This chapter introduces the concepts of poles and zeros as the components of linear filters. Every linear, time-invariant differential equation may be characterized in terms of the poles and zeros of its frequency response function. The same notion carries over into discrete-time systems. Discrete-time versions of the continuous-time poles and zeros are used to build arbitrary discrete-time filters (assuming linearity and time invariance).
This chapter begins by analyzing the continuous-time case, starting from the general differential equation and continues by developing the discrete-time solutions, computing the gains of these discrete-time systems, and comparing them to the continuous-time systems.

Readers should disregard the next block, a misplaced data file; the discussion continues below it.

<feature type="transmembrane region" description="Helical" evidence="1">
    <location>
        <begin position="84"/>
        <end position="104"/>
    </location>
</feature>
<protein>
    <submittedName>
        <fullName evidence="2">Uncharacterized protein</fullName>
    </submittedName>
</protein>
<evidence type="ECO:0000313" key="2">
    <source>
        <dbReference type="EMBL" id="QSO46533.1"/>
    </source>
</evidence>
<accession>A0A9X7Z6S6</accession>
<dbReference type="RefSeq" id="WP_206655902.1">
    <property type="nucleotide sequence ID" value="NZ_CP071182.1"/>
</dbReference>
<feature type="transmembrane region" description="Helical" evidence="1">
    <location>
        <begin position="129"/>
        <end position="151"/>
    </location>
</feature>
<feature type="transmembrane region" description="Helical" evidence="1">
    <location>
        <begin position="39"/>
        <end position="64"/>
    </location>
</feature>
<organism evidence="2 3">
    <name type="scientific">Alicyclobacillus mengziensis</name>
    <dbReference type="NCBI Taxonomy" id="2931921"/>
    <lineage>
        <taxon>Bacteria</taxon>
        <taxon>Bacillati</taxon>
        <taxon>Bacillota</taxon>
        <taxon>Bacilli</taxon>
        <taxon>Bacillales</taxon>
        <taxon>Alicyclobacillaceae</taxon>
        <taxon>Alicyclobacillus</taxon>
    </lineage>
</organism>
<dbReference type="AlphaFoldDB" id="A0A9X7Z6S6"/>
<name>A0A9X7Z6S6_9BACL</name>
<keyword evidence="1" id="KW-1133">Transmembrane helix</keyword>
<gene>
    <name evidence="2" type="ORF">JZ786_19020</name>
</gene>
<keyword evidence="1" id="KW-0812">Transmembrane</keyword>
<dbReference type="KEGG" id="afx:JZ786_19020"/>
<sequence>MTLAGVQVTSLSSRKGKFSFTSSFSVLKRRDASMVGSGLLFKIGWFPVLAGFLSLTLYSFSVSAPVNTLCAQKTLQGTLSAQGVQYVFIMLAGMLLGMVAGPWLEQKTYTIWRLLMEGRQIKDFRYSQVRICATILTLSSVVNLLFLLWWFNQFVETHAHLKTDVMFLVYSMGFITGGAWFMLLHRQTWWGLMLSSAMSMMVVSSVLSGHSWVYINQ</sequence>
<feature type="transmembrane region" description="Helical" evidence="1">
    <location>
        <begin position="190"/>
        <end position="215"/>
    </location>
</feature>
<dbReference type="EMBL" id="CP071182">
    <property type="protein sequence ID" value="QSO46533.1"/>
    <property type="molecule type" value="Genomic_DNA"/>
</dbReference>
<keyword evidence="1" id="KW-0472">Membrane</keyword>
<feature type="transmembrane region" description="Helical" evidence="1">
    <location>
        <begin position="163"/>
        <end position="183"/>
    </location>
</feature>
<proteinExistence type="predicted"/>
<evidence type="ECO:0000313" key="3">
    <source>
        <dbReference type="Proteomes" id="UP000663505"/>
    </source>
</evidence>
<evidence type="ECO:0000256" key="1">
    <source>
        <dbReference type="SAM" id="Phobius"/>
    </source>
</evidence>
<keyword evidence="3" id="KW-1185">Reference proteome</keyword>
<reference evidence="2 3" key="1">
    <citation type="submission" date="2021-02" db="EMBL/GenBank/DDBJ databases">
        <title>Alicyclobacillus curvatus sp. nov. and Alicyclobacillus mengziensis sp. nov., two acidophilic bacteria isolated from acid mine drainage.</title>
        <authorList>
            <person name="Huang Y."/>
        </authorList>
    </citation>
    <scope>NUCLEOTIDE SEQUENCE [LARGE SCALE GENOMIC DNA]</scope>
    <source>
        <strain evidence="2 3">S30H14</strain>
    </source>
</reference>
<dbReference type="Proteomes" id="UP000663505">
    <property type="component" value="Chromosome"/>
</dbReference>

Every linear differential equation can be translated into the language of linear filters and vice versa ; they are equi valent concepts. Usually, physical systems are initially modeled with linear differential equations , from which the filter can be calculated. In this text we are concerned only with time -invariant systems. The general form of an nth-order. time-independent, linear differential equation is
In terms of the differential operator D, the derivative with respect to time, this can be written as
where q is the polynomial
The method of ...